“Well no offense, but Doyle couldn’t smell a dump in his own lap. I’ve met the kid and this is him!”

“Is this true?”

I shrugged, glass still in hand, and then smashed it into the side of Pogue’s head as hard as I could, ready to duck away in the confusion. The glass didn’t shatter and Pogue barely flinched under the blow. Chairs scraped the floor throughout the room and Verrut chuckled behind the bar. Pogue plucked the glass from my hand and set it on the counter.

“You really shouldn’t have done that.”

I didn’t see his punch coming, either because of the weird shadows that filled the room or because he was just that fast. All I knew was that my jaw felt like it had been knocked loose and the floor was a dirty, sticky mess that I was face down in all of a sudden.

“You men help me secure him,” Pogue said. “Something funny is going on here. I’ll let the Lord Commander sort it out.”

Rough hands lifted me by my arms and legs and my head lolled backwards as they carried me horizontally out of the bar. I saw Verrut, upside-down, tsk-tsking me, and I managed to say, “I know your name now, Verrut. I’ll see you in your nightmares,” before someone knocked my head into the door frame on the way out.

And then there was nothing.

* * *

Continue to Part 77.

7/28/13 News: Nice try, Allin. In writing news, my editor gave me the go-ahead on my revised outline, so the rewriting has begun. Hopefully the fact that I already know what happens from start to finish this time will balance out the difficulty of trying to improve my writing style at the same time. We shall see!

The Only City Left is listed on the Web Fiction Guide, a wonderful place to find all sorts of online fiction.

If you enjoyed this post, please click the image below to give The Only City Left a vote on Top Web Fiction. (One vote allowed per week.)

Click here to vote for The Only City Left on Top Web Fiction!

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Logo Credit:The TOCL logo is courtesy of Jande Rowe of the webcomic Aedre’s Firefly. If you haven’t already read AF, I encourage you to go check it out. Not only does Jande produce the comic, she reviews other long-form webcomics, gives tips and instructions on creating a comic, and is endlessly supportive of other creators. For a great review that will bring you up to speed on Aedre’s Firefly, check out this page at Webcomic Alliance.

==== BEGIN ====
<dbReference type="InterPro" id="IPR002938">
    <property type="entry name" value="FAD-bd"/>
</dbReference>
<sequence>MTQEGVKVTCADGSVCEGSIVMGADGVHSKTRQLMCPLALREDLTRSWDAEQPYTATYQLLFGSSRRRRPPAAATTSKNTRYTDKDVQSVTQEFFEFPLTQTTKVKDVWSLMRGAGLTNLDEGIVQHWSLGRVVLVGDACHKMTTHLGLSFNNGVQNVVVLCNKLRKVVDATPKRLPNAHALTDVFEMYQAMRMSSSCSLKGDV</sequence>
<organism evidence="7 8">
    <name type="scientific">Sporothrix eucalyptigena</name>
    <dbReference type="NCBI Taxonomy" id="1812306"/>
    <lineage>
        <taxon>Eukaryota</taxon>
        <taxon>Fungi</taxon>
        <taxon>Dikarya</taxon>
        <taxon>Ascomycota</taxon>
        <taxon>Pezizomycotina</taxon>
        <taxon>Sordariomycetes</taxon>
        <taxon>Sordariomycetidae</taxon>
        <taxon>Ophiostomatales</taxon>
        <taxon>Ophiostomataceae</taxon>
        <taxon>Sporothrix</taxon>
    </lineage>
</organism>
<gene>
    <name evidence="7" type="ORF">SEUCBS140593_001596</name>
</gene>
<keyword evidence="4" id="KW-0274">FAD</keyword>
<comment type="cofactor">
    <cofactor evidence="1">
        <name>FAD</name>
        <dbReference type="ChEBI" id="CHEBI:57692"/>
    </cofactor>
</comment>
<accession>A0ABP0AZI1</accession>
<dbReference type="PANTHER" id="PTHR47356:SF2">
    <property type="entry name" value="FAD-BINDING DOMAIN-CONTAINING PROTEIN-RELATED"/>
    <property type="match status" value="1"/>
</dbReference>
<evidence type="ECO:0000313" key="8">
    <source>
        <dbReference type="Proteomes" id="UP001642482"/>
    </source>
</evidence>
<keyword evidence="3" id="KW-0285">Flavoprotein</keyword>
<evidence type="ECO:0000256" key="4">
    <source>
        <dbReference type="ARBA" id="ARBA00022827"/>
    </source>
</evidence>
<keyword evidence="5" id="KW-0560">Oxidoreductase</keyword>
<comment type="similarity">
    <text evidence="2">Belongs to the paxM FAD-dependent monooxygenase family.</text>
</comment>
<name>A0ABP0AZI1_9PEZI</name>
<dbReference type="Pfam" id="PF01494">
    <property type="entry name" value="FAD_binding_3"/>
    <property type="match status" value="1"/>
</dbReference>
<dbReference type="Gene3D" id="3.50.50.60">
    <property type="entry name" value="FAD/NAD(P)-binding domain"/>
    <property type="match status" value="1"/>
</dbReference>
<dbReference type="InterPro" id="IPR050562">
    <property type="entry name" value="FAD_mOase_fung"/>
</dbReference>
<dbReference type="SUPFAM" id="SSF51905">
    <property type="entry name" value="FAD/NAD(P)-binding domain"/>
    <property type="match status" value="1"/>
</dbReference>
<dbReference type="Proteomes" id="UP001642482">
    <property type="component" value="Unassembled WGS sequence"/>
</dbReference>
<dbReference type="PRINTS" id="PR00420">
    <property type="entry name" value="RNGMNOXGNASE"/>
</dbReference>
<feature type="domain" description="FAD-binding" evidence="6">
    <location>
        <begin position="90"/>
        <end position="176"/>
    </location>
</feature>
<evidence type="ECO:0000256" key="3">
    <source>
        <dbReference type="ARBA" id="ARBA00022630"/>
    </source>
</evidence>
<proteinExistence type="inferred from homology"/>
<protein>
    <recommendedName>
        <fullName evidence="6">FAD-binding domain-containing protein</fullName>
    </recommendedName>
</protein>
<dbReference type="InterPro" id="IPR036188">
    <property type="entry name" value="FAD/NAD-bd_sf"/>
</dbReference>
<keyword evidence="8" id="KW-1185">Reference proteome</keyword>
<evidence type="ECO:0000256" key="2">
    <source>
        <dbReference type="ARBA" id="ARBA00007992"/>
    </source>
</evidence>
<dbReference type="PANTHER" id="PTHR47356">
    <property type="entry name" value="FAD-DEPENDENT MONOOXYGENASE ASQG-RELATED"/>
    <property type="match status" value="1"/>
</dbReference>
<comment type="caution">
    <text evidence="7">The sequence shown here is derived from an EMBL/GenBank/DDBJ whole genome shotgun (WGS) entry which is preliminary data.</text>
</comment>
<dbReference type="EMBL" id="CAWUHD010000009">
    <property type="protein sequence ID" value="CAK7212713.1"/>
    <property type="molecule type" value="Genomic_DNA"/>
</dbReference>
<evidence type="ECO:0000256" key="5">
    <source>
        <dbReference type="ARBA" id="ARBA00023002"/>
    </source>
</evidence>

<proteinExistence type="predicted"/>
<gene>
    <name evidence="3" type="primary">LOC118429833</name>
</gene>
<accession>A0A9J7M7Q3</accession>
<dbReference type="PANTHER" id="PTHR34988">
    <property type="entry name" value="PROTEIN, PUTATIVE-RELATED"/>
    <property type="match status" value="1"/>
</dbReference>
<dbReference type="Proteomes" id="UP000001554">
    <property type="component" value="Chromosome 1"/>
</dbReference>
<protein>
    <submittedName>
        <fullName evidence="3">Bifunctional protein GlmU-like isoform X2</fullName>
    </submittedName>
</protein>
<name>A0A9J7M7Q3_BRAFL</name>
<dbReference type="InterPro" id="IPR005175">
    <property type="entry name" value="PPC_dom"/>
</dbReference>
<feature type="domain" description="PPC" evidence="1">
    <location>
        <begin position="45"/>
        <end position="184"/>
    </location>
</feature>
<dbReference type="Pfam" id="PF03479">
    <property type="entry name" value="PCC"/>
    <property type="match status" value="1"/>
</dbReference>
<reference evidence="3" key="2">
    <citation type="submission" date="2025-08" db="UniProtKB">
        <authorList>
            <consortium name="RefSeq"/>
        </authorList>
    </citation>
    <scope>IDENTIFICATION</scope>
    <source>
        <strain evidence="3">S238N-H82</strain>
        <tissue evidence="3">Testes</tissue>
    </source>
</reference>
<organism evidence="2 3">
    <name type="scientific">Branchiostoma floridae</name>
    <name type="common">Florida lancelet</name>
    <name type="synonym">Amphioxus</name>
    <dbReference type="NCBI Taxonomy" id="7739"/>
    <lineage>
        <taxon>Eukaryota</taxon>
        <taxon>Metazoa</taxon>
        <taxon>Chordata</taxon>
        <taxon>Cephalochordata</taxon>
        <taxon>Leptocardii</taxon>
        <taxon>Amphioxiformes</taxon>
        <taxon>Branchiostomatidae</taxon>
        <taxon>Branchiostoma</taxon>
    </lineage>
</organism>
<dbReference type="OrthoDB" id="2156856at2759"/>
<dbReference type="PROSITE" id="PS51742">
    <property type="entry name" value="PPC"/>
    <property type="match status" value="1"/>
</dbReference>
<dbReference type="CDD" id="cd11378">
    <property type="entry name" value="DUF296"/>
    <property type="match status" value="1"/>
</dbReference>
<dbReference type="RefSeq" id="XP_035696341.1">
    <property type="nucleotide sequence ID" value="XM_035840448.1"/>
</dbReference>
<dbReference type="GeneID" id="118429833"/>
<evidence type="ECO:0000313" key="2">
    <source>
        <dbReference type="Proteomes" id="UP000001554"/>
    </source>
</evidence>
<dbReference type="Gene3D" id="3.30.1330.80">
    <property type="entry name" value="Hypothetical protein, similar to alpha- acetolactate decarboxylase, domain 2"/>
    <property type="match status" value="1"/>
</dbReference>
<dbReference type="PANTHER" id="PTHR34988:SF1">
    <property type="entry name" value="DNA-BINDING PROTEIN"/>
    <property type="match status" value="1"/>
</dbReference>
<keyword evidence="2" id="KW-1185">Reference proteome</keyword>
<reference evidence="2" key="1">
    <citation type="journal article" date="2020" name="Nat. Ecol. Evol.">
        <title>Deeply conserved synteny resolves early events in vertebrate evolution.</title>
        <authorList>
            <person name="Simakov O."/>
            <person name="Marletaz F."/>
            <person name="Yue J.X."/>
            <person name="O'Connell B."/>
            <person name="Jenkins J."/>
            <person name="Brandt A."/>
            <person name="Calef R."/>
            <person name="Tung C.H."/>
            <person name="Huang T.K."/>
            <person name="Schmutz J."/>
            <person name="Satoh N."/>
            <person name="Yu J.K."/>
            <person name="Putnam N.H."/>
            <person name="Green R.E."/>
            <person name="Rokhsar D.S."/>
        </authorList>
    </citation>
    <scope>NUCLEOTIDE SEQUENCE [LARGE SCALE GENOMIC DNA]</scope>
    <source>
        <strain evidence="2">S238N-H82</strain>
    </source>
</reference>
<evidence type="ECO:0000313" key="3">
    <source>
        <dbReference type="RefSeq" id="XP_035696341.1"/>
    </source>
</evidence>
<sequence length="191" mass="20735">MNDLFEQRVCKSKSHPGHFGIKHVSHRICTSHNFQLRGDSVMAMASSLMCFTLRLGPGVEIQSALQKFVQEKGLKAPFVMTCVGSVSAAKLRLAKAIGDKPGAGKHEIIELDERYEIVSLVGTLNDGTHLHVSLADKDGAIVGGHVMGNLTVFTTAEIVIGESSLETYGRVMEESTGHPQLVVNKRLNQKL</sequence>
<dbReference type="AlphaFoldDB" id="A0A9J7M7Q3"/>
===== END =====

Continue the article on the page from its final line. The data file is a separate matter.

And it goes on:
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Welcome to my serial science-fiction/fantasy adventure, The Only City Left. This is the story of Allin Arcady and his adventures through a dying, planet-sized city called Earth. (Click here for the Table of Contents.)

At the end of  Part 74, Allin changed back to his human form to hide from Pogue, but perhaps a werewolf bar was not the best hiding place.

The Only City Left: Part 75

The room was lit only by the werewolves’ coils, and it took my once-again-human eyes a few seconds to adjust to the mix of bright lights and dark shadows. When I did, I saw that I had stepped into some sort of bar and that all of the tables were packed with werewolves at their leisure. Behind the bar, a werewolf was wiping the counter down.

My arrival brought them all to a halt, their snouts swiveling in my direction.

“Well what do we have here?”
“Someone order fresh meat?”

I heard raucous laughter fill the room, followed by the sound of chairs scraping as a group of them got up from their seats.

Before I could flee, several of the wolves latched on to me and dragged me into the center of the room. Back in my regular body, I had no chance of avoiding their grasp, much less escaping. One hand gripped my jaw and turned my face left and right.
“Not as pretty as the last one they sent.”

I could feel gusts of hot breath at the base of my neck as someone behind me sniffed.

“Who cares if he’s pretty? He smells good and I’m hungry.”

They tugged me this way and that, wolves pulling at their prey, and I could barely catch my breath to tell them to stop, I was in such a panic. After all I had been through to get here, I was about to be pulled apart by a pack of rabid werewolves because I had made a wrong turn. I still had so much left to do, so many people who were counting on me. It shouldn’t have ended this way.

And it didn’t.

“All right, all right, you’ve had your fun,” said the werewolf behind the bar. “Now let him go. That’s the new errand boy I requested, so if you want to keep your liquor flowing, you’ll not tear him apart.”

Abruptly, they released me and I flew forward, windmilling my arms for balance. I came up against the bar and caught myself before I smacked into it head-first. Behind me, I heard the werewolves retake their seats with mumbled complaints and disappointed comments. As they resumed their normal chatter, I looked up to see who it was who had saved me.